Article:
Sunday, March 25, 2018

The little things in Nature I miss living over here in Sweden

So let's be completely honest, there is one obvious thing I miss more than anything else, especially this time of year when darkness rules over Scandinavia with the  lack of sunshine along with the warmth and light that comes with it. Cold, damp, dark and rainy is just not my cup of tea. Although it's better than living in Bergen or Stavanger Norway where sucky weather rules as king most of the year. They even have a rain festival. In fact this past Summertime Temps at both places averaged 13C or 55F according to friends at both places when we meet in Oslo for conventions. Coming from a land where life is mostly lived and enjoyed outdoors, it's tough being confined within the concrete walls of a Soviet style housing project, otherwise known as Lägenhet. Other immigrants here from Africa, India, etc feel exactly the same way. You feel like a prisoner shackled to the dictates of this cold wet climate's environment for which you can do nothing about.
Our original two story home (10 years ago) and neighbourhood was pleasant in the sense we all had backyards with gardens, nice neighbours and we specifcally had a backyard which offered a view of nothing but meadows and forest. Trust me, for a city Sweden that's rare. We also had an elaborate hiking trail system in those same woods behind our house, but unlike where I come from in Southern California, these woodlands are devoid of a lot of various critters and their sounds. Also missing are the scents and fragrances of the coastal sage scrub plant community I was use to. Cold doesn't necessarily facilitate the movement of fragrant scent compounds, even more so if they don't really exist here in the first place.

My photo from 2013 in the trail network behind Biskopsgården

John C. Avise

Side Blotched Lizard
One thing did stand out as odd my first year here in Sweden. Prior to moving here to Sweden, for 50+ years when I went hiking on any trails in Nature, one of the most common things experienced was this continuous darting back and forth across trails of all kinds of lizards. I never thought about it really until I came to Sweden and suddenly noticed there was something missing while walking through Nature trails here. Over in the United States and elsewhere (Canary Islands, Greece, etc), whenever you hike, even in forests, there are always lizards everywhere. But here this new strange quietness and silence of a Swedish boreal forest was just different. I have at times seen a single Red Squirrel, a Nuthatch or two and the occasional Hare, but even they are rare. One summer we did experience an abundance of tiny recently morphed toads from a tadpole explosion, but that was just once. They were all over the trails. The only other thing I did experience (which wasn't pleasant), were zillions of mosquitoes. Boreal Forest environments are loaded with countless lakes, ponds and millions of bogs. You can't walk anywhere without wet or mosquitoes. This place has the perfect stagnant breeding grounds for the the Mosquito. But the major difference was the lack of bird sounds in the forest, with the exception of the Eurasian Blackbird males (Swedish 'Koltrast') whose song echoes loudly in the forest in Springtime. Most common birds you see here are large ones like Jackdaws, Magpies, various Seagulls and Pigeons (common city and forest wild types). Sparrows are here, but they are relatively few and only in city. Part of the problem is that most Swedish Forests I've experienced are these large unnatural industrial forestry plantations managed by in huge Timber Companies, even small woodlands owned by private individuals are dense and often impenetrable.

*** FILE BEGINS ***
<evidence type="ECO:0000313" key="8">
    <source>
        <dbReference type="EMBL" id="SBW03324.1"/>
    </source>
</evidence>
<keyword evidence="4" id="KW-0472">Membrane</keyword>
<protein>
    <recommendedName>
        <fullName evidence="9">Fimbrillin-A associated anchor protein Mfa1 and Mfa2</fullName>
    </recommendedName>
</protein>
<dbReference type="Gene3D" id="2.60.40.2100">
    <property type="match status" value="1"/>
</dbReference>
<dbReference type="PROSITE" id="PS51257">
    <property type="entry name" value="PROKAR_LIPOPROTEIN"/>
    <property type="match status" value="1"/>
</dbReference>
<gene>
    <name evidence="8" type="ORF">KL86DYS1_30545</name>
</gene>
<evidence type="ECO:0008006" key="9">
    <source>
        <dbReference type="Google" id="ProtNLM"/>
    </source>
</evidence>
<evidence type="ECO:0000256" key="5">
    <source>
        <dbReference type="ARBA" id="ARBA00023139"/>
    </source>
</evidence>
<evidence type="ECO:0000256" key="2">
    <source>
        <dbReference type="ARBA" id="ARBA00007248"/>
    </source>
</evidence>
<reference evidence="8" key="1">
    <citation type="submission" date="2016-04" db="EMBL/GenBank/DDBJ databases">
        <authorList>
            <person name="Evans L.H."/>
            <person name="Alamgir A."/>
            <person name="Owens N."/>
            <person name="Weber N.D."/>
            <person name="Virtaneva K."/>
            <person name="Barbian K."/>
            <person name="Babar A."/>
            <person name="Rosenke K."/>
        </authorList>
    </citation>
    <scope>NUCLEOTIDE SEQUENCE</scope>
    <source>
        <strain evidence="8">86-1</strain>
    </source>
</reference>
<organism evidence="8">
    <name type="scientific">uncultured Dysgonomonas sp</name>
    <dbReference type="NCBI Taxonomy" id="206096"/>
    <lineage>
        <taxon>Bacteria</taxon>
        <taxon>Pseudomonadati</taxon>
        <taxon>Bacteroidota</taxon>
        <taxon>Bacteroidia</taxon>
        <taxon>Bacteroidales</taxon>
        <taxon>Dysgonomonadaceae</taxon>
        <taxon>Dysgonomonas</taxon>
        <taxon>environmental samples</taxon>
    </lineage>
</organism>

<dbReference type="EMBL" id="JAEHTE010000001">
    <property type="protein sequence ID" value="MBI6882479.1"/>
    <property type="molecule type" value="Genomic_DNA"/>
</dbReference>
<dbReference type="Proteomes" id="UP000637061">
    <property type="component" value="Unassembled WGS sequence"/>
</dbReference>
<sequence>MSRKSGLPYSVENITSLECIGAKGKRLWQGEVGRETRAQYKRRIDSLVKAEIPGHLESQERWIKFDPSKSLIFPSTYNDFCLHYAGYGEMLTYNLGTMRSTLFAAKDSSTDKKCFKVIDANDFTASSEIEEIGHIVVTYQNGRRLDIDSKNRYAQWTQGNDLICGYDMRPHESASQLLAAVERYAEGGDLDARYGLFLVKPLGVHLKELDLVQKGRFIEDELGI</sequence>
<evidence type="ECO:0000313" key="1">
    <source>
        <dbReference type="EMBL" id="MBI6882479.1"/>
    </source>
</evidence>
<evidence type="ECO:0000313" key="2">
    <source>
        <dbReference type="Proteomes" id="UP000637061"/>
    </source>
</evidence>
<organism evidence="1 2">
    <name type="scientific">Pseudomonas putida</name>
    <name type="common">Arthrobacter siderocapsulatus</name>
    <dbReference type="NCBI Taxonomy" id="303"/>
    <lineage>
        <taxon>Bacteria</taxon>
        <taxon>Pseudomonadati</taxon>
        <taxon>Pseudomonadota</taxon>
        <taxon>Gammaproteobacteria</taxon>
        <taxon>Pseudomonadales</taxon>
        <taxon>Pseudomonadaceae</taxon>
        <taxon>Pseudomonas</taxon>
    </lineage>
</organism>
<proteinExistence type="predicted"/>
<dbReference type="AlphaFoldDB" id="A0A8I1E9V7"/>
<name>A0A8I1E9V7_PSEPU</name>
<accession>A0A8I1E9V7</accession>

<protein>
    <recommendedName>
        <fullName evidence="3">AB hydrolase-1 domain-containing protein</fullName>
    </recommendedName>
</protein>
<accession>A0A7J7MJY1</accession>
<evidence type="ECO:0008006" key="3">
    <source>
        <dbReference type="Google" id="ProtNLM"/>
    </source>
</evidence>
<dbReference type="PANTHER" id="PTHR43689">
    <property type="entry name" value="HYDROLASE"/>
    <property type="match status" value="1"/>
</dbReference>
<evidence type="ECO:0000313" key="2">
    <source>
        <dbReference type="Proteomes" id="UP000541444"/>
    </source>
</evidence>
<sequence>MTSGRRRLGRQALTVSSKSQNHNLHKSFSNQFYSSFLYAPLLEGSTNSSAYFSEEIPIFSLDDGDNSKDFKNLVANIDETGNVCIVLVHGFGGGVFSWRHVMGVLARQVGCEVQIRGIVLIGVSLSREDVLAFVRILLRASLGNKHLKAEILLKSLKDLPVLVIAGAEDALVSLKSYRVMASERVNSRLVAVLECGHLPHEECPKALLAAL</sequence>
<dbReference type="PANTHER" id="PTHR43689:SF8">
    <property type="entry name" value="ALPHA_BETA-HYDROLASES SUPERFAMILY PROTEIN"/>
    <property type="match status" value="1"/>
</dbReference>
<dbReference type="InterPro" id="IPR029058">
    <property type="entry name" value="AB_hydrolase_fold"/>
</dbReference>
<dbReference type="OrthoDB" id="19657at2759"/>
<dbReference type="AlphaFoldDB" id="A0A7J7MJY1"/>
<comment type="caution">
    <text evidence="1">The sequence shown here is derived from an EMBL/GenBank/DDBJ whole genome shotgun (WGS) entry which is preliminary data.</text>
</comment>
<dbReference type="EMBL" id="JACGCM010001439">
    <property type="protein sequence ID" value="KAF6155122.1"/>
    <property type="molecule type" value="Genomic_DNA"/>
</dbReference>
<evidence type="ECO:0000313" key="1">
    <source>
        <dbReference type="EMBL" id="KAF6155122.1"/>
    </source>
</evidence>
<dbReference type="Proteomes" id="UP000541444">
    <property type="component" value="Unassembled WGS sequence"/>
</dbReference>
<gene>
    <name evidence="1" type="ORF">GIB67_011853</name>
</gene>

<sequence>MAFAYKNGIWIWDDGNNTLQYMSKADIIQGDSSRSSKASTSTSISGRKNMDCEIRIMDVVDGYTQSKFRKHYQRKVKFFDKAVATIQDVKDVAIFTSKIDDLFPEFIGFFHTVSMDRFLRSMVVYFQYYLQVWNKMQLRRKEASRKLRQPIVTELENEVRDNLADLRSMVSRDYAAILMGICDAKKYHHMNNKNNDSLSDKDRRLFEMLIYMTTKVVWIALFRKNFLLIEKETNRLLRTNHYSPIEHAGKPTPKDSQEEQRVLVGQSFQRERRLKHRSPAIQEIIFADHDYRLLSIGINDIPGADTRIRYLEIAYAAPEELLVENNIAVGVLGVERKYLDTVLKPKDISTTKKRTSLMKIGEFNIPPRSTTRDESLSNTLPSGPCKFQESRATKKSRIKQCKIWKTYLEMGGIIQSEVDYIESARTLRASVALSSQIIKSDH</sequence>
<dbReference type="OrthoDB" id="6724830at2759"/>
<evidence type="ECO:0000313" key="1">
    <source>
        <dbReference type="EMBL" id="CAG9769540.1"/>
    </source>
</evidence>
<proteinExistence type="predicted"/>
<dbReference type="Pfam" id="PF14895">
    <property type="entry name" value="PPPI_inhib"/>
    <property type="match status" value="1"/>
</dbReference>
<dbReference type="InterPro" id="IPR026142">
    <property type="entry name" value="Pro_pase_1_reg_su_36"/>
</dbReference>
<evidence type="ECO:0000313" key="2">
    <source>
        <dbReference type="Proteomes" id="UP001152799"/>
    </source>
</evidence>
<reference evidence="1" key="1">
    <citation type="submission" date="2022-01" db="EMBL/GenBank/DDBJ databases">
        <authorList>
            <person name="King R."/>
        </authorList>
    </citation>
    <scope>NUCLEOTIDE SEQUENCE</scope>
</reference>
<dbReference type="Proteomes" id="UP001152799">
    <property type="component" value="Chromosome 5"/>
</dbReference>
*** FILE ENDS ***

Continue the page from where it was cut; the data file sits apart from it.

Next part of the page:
Redheaded House Finch
picture by Charles Parker

This unfortunate mobile home fire tragedy took place at Starlight Mobile Home Park in El Cajon California. This was one of the properties I was assigned to maintain as head landscaper and this exact trailer space #128 and it's garden was territory of a Red Headed male House Finch who claimed his favourite perch on top of an old Peach tree behind this mobile home. This bird is another one of those birds I really miss as far as wild song birds. Every year in the Spring just after the blooming time of year this same House Finch would claim his perch at the top of that peach tree singing his heart out for hours. What I remember most is working there in the morning doing some sort of work with the lawn, it's irrigation system (which always needed maintaince) or doing something with the citrus trees. The Springs are idyllic there with crystal clear blue skies, perfect temperature (around 70 F or 21 C). Air was fresh and alive with all manner of fragrances of all sorts abundunt in the air (particularly citrus) and work was always pleasant and soothing with this bird's repetitive song playing over and over. To give you an idea of their song, here is a 14 minute video (audio really) of the male House Finch.